Welcome to 2013! We are home from a week away visiting family in Calistoga, Sebastopol, and San Jose over the holidays. Eat, drink, and be merry we did and were.
We returned to a house and yard encased in a foot of icy, solid snow and low temps. My husband lit the fire and I placed the flowers in the vahhse that I bought to-day ay ay. Gotta love CSN&Y. So, yeah, there were no flowers. After he lit the fire what I really did was set to work making soup. Good soup and a warm fire are not optional this time of year. I have two favorite soup recipes to share in my next post. The soups both feature winter squash but other than that are very different from one another. I've been making them both for many years.
The tail end of 2012 found me in production mode in my kitchen and happy as could be. I had four fermentation projects finishing up and was able to get them all in bottles before our trip. There was apple mead, 2 apple ciders, and the 2012 Stephan Way Chardonnay. Below you can see the new 2012 label and the finished bottles.
|"From an obscure boutique winery and vineyard in downtown Quincy, Ca"|
Tartrate Crystals are also called "wine diamonds". They are a natural product of the wine, and form when the wine gets too cold. It is in essence cream of tartar, forming because of the temperature change. Think of sugar turning into rock candy and you'll have a good mental image.
Tartaric acid is a normal grape acid. Potassium also exists in grapes, and when these two things bind together under chilly conditions, they form little potassium bitartrate crystals, which then settle to the bottom of the bottle. They're completely harmless, and quite natural.
While in Europe these crystals are accepted as a sign that the wine is a natural one, and even appreciated, Americans are used to wine being clear, pure, filtered, processed and de-sedimented. Consumers often panic when they see little crystals in their Chardonnay, thinking they are impurities or even bits of broken glass. They often refuse to drink the wine and return it to the winemaker (who promptly serves it to his own family).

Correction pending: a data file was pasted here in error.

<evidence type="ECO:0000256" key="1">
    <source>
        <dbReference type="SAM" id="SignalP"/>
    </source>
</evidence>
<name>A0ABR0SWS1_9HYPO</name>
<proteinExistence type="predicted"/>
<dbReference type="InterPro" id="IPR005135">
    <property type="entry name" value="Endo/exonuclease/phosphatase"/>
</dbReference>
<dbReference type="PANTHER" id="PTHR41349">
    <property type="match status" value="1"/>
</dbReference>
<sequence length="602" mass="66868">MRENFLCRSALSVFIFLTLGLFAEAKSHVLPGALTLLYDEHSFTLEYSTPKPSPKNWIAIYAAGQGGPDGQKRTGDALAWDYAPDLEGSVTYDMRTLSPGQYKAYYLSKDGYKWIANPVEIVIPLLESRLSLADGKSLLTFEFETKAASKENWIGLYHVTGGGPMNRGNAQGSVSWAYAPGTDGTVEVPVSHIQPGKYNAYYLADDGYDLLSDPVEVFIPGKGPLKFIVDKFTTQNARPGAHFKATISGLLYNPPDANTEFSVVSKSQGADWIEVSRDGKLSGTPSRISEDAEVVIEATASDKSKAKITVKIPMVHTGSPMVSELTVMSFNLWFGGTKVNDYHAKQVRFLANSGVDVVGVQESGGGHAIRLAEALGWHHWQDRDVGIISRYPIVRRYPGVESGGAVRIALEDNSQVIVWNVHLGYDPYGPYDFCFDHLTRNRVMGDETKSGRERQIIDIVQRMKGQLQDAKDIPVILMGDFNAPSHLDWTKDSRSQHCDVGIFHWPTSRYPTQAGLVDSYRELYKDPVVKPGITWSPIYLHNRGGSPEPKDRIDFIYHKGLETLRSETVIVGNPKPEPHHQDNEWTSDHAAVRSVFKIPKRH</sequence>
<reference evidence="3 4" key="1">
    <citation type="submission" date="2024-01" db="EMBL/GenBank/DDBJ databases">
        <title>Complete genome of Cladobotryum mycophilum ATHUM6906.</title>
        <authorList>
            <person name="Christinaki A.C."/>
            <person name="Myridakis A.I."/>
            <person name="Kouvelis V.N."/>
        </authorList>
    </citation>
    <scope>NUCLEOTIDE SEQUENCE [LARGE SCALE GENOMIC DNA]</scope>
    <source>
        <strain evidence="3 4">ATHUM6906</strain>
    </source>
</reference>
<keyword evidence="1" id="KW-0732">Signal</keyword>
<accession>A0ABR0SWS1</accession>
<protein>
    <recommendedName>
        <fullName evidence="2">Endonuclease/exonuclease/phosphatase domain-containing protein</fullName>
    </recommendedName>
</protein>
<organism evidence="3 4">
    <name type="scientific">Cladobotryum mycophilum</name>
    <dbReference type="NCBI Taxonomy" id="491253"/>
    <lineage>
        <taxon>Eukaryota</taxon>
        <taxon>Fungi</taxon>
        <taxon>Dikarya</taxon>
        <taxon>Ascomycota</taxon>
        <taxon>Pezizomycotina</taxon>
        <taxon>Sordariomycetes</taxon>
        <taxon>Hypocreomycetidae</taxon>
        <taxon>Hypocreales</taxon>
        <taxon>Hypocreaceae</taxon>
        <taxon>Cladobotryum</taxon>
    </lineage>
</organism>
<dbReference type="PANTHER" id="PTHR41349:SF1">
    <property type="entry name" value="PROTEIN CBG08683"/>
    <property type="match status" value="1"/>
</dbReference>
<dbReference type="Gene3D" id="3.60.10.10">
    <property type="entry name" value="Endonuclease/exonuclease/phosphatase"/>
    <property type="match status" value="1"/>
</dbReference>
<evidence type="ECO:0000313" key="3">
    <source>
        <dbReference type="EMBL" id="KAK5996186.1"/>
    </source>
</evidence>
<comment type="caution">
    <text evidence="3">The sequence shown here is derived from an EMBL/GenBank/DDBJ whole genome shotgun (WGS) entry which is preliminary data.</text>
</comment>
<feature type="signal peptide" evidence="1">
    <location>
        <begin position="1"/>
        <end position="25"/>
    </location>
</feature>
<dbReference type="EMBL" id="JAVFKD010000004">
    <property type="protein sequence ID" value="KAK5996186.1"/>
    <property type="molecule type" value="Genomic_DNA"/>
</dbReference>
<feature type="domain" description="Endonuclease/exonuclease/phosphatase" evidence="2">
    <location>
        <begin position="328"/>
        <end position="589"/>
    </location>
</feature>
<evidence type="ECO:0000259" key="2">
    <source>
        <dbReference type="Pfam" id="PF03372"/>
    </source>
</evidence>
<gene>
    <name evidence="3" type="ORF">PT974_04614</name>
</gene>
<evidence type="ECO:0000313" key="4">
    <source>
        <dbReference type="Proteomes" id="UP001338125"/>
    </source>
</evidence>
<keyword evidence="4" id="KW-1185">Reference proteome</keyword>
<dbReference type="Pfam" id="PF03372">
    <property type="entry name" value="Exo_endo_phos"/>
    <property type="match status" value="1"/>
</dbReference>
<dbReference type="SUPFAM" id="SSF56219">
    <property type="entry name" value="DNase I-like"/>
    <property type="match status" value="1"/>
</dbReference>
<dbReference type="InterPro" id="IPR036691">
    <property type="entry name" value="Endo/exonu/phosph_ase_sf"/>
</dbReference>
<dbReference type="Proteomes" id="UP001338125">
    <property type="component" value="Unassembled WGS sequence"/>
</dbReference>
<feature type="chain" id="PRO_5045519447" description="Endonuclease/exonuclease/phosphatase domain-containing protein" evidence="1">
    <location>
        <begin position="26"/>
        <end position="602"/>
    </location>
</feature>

The house was quite cold while were away so I am hoping they're "wine diamonds"! We will see......
* * * * * * * * *Also in December, I enjoyed making pickled eggs for my father-in-law for a Christmas gift. I don't know that I had ever had a pickled egg before but now that I have I like them! Even better than the eggs are the pickled beets and onions that accompany the eggs in their jars. They ended up looking very festive. I will share the method I used below. Speaking of pickled things, my sis-in-law served some home-pickled carrots the other night that I can't stop thinking about. I'll be sure to share here after she forwards me the recipe.
Pickled Eggs with Beets
To make 3 quart-sized jars of pickled eggs you will need:
2 15 oz. cans of beets
Juice from the cans
1 cup apple cider vinegar
1/2 onion, sliced
1/3 cup granulated sugar
3 cloves of garlic cut into chunks
1 teaspoon sea salt
approximately 20 hard cooked eggs
1. Peel the eggs and place in quart-sized glass jars alternating with the cooked beets.
2. In a medium saucepan combine the vinegar, beet juice, onion, sugar, garlic, and salt. Bring to a boil then simmer, uncovered, until the sugar has dissolved and the onions are translucent, about 5 minutes. Remove from heat and let cool a few minutes.
3. Pour the vinegar onion mixture over the eggs in the jars, covering the eggs completely. Tighten lids. Refrigerate up to a month.
The pickled eggs will be ready to eat after a few days. The longer the eggs sit in the pickling juice, the more the pickling juice will penetrate the eggs.
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My mother ordered nuts from me to be shipped to friends and family across the U.S. I also made them for my own gifts to friends, family, neighbors, teachers, etc. The smells of roasting spicy fennel almonds and candied pecans filled the house for days. To me, nutmeat is a treasure, so fatty and nutrient-dense. Raw is best for your health but this time of year roasting them is a treat that warms the house and our bellies.